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History of the Bahamas

The Bahamas was most likely uninhabited until about 500 AD when the Arawak (or Arawakan), specifically the Lucayan people arrived from the south. These people slowly inhabited the islands of modern day Bahamas, not fully completing this task until about 1500.

Christopher Columbus's probable first stop in the "New World" was on the Bahamian island of San Salvador (or Guanahani), which he landed on October 12, 1492. The Spanish saw little gain from the islands as many are dry and there are few natural resources present. There were some forests, but they were later quickly removed for lumber. What the Spanish did find of use on the islands were the people, who they slowly deported to other Spanish colonies over the next quarter century, finally removing all remaining people in 1520 to Hispaniola, although this was only 11 people as the rest had already been removed for slave labor.

Oddly, from 1520 until about 1650 the islands were completely abandoned of people, although the Spanish maintained their claim on the islands. In the mid-1600s settlers from Bermuda arrived to the Bahamas to gain freedom and also help depopulate the overcrowded island. The Spanish contested their arrival and most left or found no sustainable income, however other Bermudan settlers arrived to New Providence and this area thrived (in relative terms) as there were nearly 500 people living here by 1670. Although the land couldn't support much agriculture, the seas were full of life. Oddly, seeking out shipwrecks was another lucrative business as the islands were regularly passed by on the Europe-Caribbean route and shipwrecks were common.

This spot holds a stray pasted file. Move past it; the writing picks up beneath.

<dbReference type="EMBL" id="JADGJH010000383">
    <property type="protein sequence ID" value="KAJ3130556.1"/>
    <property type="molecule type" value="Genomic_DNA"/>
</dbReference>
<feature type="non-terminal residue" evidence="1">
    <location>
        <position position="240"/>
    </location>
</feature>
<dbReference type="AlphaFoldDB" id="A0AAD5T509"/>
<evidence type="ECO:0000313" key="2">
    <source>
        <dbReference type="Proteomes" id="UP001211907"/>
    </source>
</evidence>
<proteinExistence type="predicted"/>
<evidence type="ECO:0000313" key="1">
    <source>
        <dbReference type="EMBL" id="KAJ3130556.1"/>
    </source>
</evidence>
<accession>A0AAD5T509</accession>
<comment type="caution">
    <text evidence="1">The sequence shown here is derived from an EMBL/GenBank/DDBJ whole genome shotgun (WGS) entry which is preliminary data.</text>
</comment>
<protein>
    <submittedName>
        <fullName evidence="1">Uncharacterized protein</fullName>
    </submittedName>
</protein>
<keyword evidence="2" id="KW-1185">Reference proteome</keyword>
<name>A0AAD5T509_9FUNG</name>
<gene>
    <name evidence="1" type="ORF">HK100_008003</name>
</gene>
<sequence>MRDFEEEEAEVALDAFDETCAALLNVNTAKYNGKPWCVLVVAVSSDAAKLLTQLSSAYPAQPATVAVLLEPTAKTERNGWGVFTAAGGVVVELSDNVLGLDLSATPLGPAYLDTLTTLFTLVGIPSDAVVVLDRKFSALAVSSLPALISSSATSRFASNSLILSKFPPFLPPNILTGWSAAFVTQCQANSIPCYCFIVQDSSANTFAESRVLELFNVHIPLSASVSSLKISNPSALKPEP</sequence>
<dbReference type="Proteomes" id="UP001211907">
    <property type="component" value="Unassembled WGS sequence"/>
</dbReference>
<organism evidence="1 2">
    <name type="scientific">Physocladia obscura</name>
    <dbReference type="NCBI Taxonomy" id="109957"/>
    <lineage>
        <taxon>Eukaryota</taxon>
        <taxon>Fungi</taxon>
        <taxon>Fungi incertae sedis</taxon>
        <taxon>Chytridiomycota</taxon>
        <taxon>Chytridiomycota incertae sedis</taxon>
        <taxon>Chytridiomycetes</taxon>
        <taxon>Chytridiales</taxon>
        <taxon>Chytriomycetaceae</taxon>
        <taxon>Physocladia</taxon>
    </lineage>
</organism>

Seeking out ship wrecks, primarily Spanish ship wrecks led to conflict between the inhabitants and the Spanish, leading to the growth of pirates in the region and conflicts between the Bahamas-supported pirates and Spanish. Eventually the Spanish won these battles and burned the two settlements on the island (New Providence and Eleuthera) in 1684.

In 1686 the islands were again settled by people of the English crown, this time from Jamaica. Shortly after their arrival, the pirates (also known as privateers in times of war) made the islands home, partially by bribing government leadership on the islands. By 1700 the city of Nassau was a pirate haven, but the French and Spanish eventually defeated these pirates and the city of Nassau in 1706. This led to the abandonment of the local government, and hence the further growth of pirates in Nassau and the island chain as a whole. Nassau became home to more pirates than settlers and was home to such famous pirates as Blackbeard (Edward Teach) and others.

The outlaw ways in the islands, also known as the "Pirates' Republic," came to an end in 1718 when the British government send warships to the islands and created a government on the islands. The British offered all pirates a pardon who surrendered themselves; some did so immediately, while others stood up to fight the British government or fled the region.

During the America Revolutionary War in the late 1700s the Spanish took the Bahamas, but at the war's end the British re-took the islands and allowed American loyalists to settle the island chain. This quickly escalated the population on the islands and today most of the residents are descendants of these people or, a larger population is descendants of their slaves.

Since the liberation of slaves in all British colonies, which occurred in the early 1800s the Bahamas have been tied closely to both the United States and the United Kingdom. The islands became a trading intermediary for the United States and during World War II they became home to the Allies Flight Training Centers in the Bahamas. More recently the islands have become a tourist destination, particularly after 1957 when the airport in Nassau was opened.

The growing tourism industry helped give the Bahamas the economic support to become independent from the United Kingdom. In 1964 they gained independence and have since focused on the tourism industry, which continues to provide the country's greatest source of income.

This page was last updated: March, 2013